What is Orchestration?

The term orchestration (borrowed from the field of music) designates in IT the flexible combination of several services to a meaningful concept (composition) that describes a business process, including automated configuration, management, and coordination of computer systems, applications, and services. Orchestration can be used to automate complex IT service workflows, local or internal services, external cloud-based services, or hybrid environments, can be integrated by replacing singularly existing processes with an optimally networked orchestration system. In practice, isolated solutions are frequently encountered as network, storage & virtualization automation or application deployments. Missing links result in unstructured conditions decelerating business processes.

Orchestration and Automation are connected but are indeed two different pairs of shoes.

Automation can help make your business more productive by reducing or replacing the need for human interaction with IT systems and instead of using application software to perform its tasks to reduce cost, complexity and errors. In very general terms, automation refers to the automation of a particular task.

In contrast to orchestration, where you can automate a process or workflow that comprises many steps across several heterogeneous systems. If you first incorporate automation into your processes, you can then orchestrate them to run in an automated process. IT orchestration also helps to streamline and optimize common processes and workflows, which can support a DevOps approach and assists teams to deploy applications more rapidly. Orchestration can be used to automate IT processes such as server provisioning, incident management, cloud orchestration, database management, application orchestration, and many other tasks and workflows.

Differentiation of orchestration from IT choreography, orchestration of concept levels, orchestration of cloud services, container orchestration

IT choreography. The interaction of individual processes with each other. But there is no superordinate component that takes over the control. The difference between orchestration and choreography can also be illustrated by the image of a score in a classical orchestra: If you look at the notes of a single voice from the perspective of a single musician, this embodies the idea of a choreography. From the perspective of the conductor, who must have all the individual voices in view at the same time, an orchestration is created.

Orchestration of concept levels. The orchestration of conceptual levels includes the elements of business process modelling, process control and description, service directory, service description, communication security, method calls, message protocols and structures.

Orchestration of Cloud-Services. Orchestration of the cloud and IT services is intended to prevent business departments from using the cloud services as they like and the IT department from losing control of them. IT department assumes the role of a so-called “IT broker” who provides an ideal combination of existing IT infrastructure and additional cloud services. Aiming to reduce inefficient and independent IT silos and data islands is the logical consequence of central IT management.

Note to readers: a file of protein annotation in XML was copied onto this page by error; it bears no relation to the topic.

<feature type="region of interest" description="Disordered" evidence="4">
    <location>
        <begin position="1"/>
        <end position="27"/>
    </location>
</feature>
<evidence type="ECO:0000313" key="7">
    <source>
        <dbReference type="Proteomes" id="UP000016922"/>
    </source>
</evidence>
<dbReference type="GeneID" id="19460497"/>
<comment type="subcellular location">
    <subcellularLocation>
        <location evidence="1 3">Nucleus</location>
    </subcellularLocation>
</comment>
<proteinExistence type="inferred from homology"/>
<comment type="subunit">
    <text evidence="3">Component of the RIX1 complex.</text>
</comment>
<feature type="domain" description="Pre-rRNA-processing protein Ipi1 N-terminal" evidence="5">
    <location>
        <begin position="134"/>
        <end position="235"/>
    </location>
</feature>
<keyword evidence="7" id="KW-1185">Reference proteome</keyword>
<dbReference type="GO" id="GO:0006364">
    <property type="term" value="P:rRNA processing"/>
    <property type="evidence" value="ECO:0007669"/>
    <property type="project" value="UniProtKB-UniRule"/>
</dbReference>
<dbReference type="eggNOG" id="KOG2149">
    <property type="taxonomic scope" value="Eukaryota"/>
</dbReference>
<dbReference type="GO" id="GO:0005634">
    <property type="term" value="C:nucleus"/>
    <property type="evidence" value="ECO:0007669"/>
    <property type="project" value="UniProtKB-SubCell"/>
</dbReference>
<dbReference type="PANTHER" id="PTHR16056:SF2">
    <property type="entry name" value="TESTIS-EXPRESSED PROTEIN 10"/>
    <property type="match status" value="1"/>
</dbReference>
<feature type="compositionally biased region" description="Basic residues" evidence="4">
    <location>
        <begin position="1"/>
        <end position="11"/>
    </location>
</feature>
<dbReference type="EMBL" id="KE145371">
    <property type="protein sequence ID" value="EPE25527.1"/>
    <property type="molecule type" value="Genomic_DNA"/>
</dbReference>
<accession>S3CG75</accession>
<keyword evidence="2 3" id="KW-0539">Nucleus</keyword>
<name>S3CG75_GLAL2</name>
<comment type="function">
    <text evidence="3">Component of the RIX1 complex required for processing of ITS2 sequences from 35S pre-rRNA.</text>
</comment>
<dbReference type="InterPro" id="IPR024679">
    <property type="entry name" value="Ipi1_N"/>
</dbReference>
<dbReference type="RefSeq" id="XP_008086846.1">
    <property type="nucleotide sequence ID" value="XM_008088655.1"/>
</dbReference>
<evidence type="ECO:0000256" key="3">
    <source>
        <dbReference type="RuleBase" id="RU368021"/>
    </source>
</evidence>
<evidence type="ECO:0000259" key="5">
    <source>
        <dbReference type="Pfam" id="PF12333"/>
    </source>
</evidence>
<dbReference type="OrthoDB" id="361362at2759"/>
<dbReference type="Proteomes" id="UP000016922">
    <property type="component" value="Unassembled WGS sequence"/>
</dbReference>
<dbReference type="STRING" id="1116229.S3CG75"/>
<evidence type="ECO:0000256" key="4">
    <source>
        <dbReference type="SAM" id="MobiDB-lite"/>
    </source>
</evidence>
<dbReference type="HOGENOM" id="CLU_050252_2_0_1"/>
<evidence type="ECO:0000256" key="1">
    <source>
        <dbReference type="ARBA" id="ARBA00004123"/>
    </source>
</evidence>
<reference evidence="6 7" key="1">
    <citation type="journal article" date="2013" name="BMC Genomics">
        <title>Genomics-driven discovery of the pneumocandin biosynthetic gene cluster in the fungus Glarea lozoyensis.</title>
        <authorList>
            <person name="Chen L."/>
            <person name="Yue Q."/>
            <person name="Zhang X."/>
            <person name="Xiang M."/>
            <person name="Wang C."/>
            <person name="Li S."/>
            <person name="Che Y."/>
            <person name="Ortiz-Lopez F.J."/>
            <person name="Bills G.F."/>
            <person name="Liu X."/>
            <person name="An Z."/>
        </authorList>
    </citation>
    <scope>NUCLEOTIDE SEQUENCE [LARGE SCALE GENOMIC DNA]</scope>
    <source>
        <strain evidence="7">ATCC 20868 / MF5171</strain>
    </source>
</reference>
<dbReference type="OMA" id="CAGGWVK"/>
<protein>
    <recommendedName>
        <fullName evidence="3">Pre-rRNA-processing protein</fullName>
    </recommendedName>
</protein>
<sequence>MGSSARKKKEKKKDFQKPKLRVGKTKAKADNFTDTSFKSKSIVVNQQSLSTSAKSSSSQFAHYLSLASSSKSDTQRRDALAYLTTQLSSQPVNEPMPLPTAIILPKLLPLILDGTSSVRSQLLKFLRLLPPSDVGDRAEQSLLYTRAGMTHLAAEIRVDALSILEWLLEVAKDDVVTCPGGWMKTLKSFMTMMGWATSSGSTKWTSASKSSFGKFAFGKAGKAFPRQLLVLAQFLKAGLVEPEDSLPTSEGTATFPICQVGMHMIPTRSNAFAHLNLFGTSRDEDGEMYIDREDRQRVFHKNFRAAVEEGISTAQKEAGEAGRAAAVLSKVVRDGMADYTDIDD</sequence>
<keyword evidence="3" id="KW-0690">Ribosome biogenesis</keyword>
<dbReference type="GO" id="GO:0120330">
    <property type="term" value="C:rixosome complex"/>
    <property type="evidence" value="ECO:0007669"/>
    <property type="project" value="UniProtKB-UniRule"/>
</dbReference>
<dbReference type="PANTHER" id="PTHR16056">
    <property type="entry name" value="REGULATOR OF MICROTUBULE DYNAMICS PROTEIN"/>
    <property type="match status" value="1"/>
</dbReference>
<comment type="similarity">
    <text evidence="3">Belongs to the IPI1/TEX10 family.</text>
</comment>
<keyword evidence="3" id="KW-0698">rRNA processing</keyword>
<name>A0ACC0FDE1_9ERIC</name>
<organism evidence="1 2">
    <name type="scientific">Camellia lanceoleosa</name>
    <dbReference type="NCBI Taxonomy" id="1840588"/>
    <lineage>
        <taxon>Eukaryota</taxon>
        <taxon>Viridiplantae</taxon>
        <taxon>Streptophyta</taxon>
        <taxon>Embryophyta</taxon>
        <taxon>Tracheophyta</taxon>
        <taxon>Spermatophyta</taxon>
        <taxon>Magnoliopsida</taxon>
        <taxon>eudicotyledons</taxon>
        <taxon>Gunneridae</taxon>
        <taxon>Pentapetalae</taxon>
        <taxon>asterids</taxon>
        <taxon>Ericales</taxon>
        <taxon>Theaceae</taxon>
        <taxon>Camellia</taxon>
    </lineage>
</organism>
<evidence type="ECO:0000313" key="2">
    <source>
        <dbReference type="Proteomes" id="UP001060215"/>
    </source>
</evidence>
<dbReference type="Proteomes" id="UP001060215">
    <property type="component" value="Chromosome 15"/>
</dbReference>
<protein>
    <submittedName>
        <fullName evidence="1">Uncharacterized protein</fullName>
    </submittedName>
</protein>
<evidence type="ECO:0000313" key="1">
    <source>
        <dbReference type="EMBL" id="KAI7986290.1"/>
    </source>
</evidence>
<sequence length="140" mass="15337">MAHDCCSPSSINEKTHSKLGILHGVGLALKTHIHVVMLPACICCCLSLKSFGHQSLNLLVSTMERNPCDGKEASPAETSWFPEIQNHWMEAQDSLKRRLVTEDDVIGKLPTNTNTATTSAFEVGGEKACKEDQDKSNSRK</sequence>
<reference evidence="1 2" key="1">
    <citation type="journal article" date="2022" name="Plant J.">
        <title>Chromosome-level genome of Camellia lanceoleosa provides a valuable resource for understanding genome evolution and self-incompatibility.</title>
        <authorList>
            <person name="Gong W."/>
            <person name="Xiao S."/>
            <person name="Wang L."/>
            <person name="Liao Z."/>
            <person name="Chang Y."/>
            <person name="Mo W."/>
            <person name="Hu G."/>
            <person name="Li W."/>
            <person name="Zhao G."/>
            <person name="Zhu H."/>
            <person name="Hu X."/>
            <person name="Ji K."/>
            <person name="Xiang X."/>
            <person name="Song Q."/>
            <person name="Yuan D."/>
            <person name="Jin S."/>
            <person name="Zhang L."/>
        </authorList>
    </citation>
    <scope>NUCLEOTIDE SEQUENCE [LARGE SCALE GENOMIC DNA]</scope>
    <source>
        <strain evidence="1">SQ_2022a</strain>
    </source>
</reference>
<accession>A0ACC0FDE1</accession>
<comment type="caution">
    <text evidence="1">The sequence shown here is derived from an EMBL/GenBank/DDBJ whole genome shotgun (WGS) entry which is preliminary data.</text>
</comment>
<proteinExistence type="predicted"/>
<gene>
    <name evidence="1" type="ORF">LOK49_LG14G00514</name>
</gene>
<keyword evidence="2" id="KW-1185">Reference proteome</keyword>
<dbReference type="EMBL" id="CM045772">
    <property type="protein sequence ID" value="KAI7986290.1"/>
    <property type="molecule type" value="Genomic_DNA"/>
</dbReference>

Cloud Orchestration can be used, for example, to provision servers, allocate storage capacity, create virtual machines and manage networks, like the CloudBroker Platform.

Container Orchestration. For a large number of containers, solutions are needed that are capable of making complex environments transparent and simple. Such management is called container orchestration. These “orchestrators” are assigned to a selection of servers, VMs or “bare metal servers”, called “clusters”, and take over the distribution of the containers to the respective servers. Added to this is another set of tools such as application framework, load balancing and container name resolution to effectively control and manage larger infrastructures and automate updates, status monitoring and failover procedures, solutions like Docker Swarm and Kubernetes.

Scalability of Orchestration Tools

Let’s assume that one day, just like Black Friday, you get traffic that exceeds the usual amount of requests, and that a single server running the web server’s container cannot handle these many requests. The Worst: Denial of Service. Means, your service is no longer available. To avoid DoS, it is needed to scale resources and/or microservices according to user’s demands.

In general, K8s is able to scale, while the below-listed components all “auto scale” something, they are completely unrelated to each other and address very different use cases and use different concepts and mechanisms. They have been developed in separate Kubernetes projects and can be used independently of each other.

Building upon K8s, the European funded open-source autoscaler and orchestration framework “MiCADO” by Project COLA allows extending the autoscaling functionalities of Kubernetes, while respecting individual and public compliance regulations, like the general data protection regulations of the European Union.

The auto scalability can be allocated to various custom-defined scaling parameters and policies, on two levels. Scaling policies can be defined on virtual machine and on the application level. Hence, MiCADO supports autoscaling at two levels: at virtual machine (VM) level, a built-in Kubernetes cluster is dynamically extended or reduced by adding/removing virtual machines. At the Kubernetes level, the number of replicas tied to a specific Kubernetes Deployment can be increased/decreased.